Note that here we applied the modification to the likelihood function (2) that allows to perform a preventive bias reduction in the derived jitter values (Baluev, 2009). Therefore, it is not the statistical bias that makes the estimation of the Lick jitter close to zero and even negative. Actually, thanks to the large number of the data, this bias correction appears rather small, so the results would be qualitatively the same even if we used the classic likelihood function (2).
Now we consider various likelihood-ratio residual periodograms of these RV data. First of all, let us look at the Lick periodogram (Fig. 4). In these plots we show two selected chunks in the period axis, containing the false peaks caused by the irregularity of the additive model. We can see that the plain additive model (8) fails here, and the fitting algorithm is trapped in the singularity. The heights of the bogus peaks should be actually infinite, but the fitting was stopped due to some of the internal stopping criteria (likely, maximum number of iterations reached). This periodogram contains many such bogus peaks, spanning a wide period range, and basically rendering the periodogram itself useless. This behaviour is largerly corrected by the truncated additive model (10) that effectively cuts the false peaks.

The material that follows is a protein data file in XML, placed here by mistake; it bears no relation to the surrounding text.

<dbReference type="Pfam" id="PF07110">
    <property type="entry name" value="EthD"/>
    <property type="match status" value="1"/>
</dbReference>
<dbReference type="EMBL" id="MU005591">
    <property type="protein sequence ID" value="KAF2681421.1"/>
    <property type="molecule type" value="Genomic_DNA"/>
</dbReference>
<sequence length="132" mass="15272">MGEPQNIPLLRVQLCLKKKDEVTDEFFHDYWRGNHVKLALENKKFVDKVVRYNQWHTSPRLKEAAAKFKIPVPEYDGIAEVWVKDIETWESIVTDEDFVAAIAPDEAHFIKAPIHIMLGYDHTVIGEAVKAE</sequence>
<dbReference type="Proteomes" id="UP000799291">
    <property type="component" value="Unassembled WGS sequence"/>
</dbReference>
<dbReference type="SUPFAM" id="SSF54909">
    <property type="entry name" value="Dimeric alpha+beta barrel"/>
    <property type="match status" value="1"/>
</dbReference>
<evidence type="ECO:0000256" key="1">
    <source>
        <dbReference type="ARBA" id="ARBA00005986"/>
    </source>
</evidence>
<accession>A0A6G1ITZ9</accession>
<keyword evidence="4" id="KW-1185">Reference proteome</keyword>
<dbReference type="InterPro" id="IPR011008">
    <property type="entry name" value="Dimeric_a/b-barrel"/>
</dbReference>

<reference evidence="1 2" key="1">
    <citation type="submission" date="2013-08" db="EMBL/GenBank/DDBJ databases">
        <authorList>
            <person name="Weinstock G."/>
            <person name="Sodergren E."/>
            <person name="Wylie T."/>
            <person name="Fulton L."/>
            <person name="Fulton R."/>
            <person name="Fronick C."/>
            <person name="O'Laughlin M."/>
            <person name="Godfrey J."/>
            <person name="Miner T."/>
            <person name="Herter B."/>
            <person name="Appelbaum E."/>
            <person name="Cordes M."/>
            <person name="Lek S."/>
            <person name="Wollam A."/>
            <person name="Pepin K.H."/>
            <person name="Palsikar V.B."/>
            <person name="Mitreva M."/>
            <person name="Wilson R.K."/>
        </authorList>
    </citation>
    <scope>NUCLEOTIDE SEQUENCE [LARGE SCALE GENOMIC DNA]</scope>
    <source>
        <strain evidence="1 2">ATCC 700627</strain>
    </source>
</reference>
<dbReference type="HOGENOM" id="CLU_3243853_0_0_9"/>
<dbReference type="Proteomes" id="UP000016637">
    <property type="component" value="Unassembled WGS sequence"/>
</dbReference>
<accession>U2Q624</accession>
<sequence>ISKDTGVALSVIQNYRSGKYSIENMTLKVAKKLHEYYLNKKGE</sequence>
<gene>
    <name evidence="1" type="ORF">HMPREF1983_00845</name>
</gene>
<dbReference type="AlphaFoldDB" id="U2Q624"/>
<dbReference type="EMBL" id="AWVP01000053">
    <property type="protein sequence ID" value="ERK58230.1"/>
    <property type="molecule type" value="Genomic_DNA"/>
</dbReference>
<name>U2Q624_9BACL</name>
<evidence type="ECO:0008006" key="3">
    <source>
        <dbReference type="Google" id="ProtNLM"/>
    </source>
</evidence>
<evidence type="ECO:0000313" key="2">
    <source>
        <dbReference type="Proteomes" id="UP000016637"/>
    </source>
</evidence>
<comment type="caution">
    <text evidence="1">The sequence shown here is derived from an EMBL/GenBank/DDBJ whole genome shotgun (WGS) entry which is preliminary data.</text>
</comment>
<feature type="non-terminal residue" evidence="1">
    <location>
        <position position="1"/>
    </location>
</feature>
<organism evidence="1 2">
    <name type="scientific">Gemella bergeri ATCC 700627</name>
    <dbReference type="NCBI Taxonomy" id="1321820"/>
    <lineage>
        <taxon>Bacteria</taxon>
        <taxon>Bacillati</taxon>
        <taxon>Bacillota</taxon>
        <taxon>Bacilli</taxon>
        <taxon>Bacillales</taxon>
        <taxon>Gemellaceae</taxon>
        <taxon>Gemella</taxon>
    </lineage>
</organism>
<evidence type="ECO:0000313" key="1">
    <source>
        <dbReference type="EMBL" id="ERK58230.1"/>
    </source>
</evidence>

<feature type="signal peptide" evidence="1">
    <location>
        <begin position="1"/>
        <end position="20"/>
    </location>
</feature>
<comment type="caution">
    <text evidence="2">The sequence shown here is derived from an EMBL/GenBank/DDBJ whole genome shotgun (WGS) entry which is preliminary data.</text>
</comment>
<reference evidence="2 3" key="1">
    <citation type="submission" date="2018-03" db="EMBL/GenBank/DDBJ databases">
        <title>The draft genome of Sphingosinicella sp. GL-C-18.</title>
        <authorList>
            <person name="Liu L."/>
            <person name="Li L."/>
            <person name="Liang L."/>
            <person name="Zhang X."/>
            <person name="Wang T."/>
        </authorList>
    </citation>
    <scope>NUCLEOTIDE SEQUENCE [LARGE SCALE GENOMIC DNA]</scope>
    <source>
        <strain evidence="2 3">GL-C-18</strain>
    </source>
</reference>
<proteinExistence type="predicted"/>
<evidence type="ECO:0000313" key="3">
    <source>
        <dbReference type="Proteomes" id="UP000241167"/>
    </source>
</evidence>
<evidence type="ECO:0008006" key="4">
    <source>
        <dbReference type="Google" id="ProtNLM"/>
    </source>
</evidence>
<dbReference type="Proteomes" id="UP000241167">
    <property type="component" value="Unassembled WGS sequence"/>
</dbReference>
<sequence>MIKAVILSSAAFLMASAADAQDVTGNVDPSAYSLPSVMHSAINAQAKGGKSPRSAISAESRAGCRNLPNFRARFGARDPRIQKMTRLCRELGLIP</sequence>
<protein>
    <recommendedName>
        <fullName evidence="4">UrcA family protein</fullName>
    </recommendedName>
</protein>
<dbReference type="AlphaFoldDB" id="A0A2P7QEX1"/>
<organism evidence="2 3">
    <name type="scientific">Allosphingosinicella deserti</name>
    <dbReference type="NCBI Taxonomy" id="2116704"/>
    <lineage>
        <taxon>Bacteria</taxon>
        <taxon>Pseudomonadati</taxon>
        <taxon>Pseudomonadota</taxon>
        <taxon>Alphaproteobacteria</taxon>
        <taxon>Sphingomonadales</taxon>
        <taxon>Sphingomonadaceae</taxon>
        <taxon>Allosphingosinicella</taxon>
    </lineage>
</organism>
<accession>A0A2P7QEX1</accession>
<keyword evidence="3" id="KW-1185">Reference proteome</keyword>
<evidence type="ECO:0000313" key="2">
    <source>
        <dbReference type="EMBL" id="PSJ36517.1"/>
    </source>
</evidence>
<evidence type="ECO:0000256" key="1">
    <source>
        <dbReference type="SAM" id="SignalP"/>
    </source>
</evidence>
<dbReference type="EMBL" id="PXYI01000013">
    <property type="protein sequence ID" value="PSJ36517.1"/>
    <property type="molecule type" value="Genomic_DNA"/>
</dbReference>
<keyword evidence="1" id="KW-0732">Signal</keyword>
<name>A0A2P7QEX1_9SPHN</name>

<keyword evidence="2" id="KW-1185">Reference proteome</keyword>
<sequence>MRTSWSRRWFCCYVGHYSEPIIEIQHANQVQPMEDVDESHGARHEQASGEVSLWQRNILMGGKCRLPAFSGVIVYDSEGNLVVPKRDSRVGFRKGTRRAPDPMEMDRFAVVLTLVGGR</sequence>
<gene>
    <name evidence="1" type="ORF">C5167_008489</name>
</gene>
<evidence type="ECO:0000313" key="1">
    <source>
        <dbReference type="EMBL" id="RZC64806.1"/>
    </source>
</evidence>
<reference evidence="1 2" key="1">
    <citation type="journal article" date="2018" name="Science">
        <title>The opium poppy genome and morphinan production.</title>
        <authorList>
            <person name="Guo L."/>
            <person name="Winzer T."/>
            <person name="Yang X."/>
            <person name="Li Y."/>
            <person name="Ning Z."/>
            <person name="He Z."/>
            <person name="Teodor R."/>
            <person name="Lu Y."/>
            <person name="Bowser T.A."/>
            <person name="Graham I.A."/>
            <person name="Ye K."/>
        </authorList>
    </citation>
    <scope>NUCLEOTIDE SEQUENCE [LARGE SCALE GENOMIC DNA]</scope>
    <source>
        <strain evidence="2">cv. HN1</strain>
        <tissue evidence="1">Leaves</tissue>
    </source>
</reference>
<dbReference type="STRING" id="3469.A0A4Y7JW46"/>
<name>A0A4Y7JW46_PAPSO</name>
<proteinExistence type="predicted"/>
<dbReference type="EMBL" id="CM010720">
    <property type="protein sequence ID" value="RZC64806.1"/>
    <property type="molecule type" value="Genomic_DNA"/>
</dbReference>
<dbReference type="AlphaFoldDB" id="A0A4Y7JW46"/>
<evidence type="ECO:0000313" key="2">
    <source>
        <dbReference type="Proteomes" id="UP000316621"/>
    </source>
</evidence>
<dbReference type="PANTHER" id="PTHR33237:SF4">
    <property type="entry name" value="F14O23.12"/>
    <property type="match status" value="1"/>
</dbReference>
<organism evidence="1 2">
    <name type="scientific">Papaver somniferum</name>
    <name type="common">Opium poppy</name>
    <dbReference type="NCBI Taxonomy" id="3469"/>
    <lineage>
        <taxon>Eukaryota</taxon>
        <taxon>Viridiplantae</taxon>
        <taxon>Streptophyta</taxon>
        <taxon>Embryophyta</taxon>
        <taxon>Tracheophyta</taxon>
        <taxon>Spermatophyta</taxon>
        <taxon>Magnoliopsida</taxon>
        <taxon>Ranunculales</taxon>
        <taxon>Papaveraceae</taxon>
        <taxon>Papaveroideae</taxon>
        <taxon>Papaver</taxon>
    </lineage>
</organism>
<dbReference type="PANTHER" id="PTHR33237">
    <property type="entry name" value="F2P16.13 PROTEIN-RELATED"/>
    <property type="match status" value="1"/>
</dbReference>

However, the periodogram for truncated additive model is still not always smooth in the vicinities of the problematic periods. It is clear that although the singularities themselves were cut off, the non-linearity that always resides in the domain around a singularity is still not eliminated and not suppressed. Although this non-linearity does not generate any obvious undesired effects in this individual periodogram, we may suspect that it may introduce certain biases when dealing with large randomized periodogram ensembles. This means that various probabilistic estimations, like statistical uncertainties and significance thresholds may get disturbed. For example, the average noise level on the periodogram may be increased in comparison with what we would expect from a well-linearizable case, resulting in a decreased detection efficiency.